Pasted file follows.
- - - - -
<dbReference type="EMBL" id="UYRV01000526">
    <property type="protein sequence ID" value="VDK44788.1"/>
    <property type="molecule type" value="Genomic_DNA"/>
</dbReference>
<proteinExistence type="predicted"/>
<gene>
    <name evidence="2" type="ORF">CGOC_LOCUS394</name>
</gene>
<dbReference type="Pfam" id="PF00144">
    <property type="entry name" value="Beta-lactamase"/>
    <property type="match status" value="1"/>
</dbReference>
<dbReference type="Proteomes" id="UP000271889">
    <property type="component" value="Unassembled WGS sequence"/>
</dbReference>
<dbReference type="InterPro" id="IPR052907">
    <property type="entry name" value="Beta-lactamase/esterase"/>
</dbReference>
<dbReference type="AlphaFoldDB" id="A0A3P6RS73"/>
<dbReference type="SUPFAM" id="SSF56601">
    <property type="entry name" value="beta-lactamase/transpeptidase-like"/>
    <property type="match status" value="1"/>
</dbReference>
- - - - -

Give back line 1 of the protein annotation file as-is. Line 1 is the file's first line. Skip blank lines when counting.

<dbReference type="EMBL" id="UYRV01000526">